Ready for a Career Change? Consider Nonprofit Work

Whether in paid roles or through volunteer efforts, many executives add meaning to their second-act career change by using their skills to help a meaningful cause.

A man in charge of a nonprofit stands in an office with two women who are volunteers.
(Image credit: Getty Images)

Whether you’re bowing out, taking a step back or seeking an entirely new line of work, a second-act career change to nonprofit work is a move that’s becoming increasingly popular with executives from many different sectors. The way they see it, this kind of work allows them to transfer the talents, skills and expertise built during a corporate career to meaningful work in the nonprofit sector.

Facing a major life change often helps executives realize that they’re not ready to be done adding value. Especially for those considering retirement, a solid, satisfying life plan is as important as a long-term financial one, since research shows that negative health outcomes can often accompany a “purposeless” retirement.

Get Started With Discernment

To get started, you’ll find there’s significant value in spending time on reflection and discovery. Think about what your strengths are, what activities you find meaningful and what you want to spend time on. If you’d like to do this reflection in a more structured setting, consider working with a career-transition counselor.

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Anything can happen during this discernment. You might rediscover a long-buried interest in young people, the arts or animal welfare. Perhaps current events have encouraged you to support issues like affordable health care, equitable education or fair housing. Or you might feel a passion for climate change. One retiring executive recently told me, “When I retire from this job, I want to work on saving the planet for my grandkids.”

Which Role Makes Sense for You?

Once you’re clear about your passions and interests, there are many ways you can make a meaningful contribution:

  • Part-time volunteering. Many organizations need people to help with marketing, operations, communications, fundraising and development. They’re looking for volunteers with significant experience, fresh commitment and lots of energy. The great thing about volunteering is that you can set the pace and level of commitment to work best with your lifestyle.
  • Board membership. If you’d like to get more involved, consider raising your hand to be a nonprofit board member. Before moving forward, ask plenty of questions about board members’ time commitments and fundraising requirements, which are common on most nonprofit boards.
  • Leadership role. You might be interested in an executive director (ED) position, or perhaps a role as a member of the ED’s team. Just remember that the only “downshift” it will represent will likely be in your compensation package. Leadership is always hard work, and many nonprofits are working diligently despite limited budgets and resources. If you’re hoping for more free time and flexibility in your second act, a leadership role may not be for you.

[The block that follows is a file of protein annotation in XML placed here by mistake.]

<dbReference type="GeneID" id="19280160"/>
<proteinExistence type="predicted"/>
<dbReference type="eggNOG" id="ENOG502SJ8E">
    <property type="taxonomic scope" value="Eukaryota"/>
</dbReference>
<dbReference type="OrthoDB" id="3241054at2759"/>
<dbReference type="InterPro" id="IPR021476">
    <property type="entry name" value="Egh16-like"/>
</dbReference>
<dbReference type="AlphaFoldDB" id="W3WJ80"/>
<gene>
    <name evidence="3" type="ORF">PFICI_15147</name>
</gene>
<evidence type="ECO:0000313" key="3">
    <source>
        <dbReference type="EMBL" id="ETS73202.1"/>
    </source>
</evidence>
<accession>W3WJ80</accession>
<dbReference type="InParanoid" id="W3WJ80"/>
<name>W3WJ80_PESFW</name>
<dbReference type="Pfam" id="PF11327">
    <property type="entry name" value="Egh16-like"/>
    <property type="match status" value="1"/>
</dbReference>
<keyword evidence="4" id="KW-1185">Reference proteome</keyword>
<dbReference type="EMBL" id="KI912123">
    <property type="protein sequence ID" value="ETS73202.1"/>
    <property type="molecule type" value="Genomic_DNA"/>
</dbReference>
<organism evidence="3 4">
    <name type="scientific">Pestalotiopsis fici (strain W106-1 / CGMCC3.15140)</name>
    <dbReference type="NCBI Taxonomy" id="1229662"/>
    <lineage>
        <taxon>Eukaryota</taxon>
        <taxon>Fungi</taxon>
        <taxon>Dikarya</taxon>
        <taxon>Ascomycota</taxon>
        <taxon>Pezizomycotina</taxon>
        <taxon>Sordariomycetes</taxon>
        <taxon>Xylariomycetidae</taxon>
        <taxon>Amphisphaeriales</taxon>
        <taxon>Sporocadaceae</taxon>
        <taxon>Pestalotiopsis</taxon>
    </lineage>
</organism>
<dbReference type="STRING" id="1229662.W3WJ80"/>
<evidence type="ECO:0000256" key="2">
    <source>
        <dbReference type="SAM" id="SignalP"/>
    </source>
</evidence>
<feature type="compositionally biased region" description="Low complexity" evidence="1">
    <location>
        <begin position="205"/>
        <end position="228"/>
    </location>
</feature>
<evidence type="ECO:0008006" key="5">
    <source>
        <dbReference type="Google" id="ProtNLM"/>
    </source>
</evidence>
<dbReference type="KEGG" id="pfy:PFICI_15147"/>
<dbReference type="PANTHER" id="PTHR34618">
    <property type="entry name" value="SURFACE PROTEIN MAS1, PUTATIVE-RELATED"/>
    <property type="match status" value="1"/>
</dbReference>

How to Find the Right Organization

Next, start searching for a nonprofit that fits with what you learned during your discovery process. Let colleagues and friends know what you’re thinking and add a question about nonprofit participation at all your networking meetings. You might be surprised at the range of interests your colleagues represent, and they can serve as good “ins” for you with nonprofit leadership.

When you’re down to a couple of candidates, ask for informational interviews with board members and leaders of your top-ranked groups. Attend events hosted by your nonprofits of interest to see what resonates with you.

As you’re looking for a place to land, you’ll need to create a narrative that will make sense for a new role. Make a list of your transferrable skills and interests so that you can convince an organization of the ways your for-profit experience will transfer to their world. Create a clear narrative that outlines the kind of work and organizations you’re interested in and update your LinkedIn profile with that information.

Even Volunteering Is Still a Job

Whatever you do, don’t minimize the time and effort this pivot can represent. Some executives enter into a board membership or a leadership role with the attitude that it will be a major downshift, only to find that the work is just as challenging as their corporate careers ever were.

Of course, the intangible rewards can be significant, as you find ways to bring all your skills to bear on a purposeful, rewarding second act.

Want to learn more? Marcia Ballinger has written a terrific book, Make the Jump: Reinvent Your Career in the Nonprofit Sector, which covers each of these topics in much greater depth.


This article was written by and presents the views of our contributing adviser, not the Kiplinger editorial staff. You can check adviser records with the SEC or with FINRA.

Anne deBruin Sample, CEO
CEO, Navigate Forward

Anne deBruin Sample, CEO and owner of Navigate Forward, is an experienced HR leader and Career Transition Expert. She has written for CEOWorld magazine and has been published in Fast Company and The Wall Street Journal. Her experience includes high-level positions at PepsiAmericas, Caribou Coffee and Whirlpool Corp.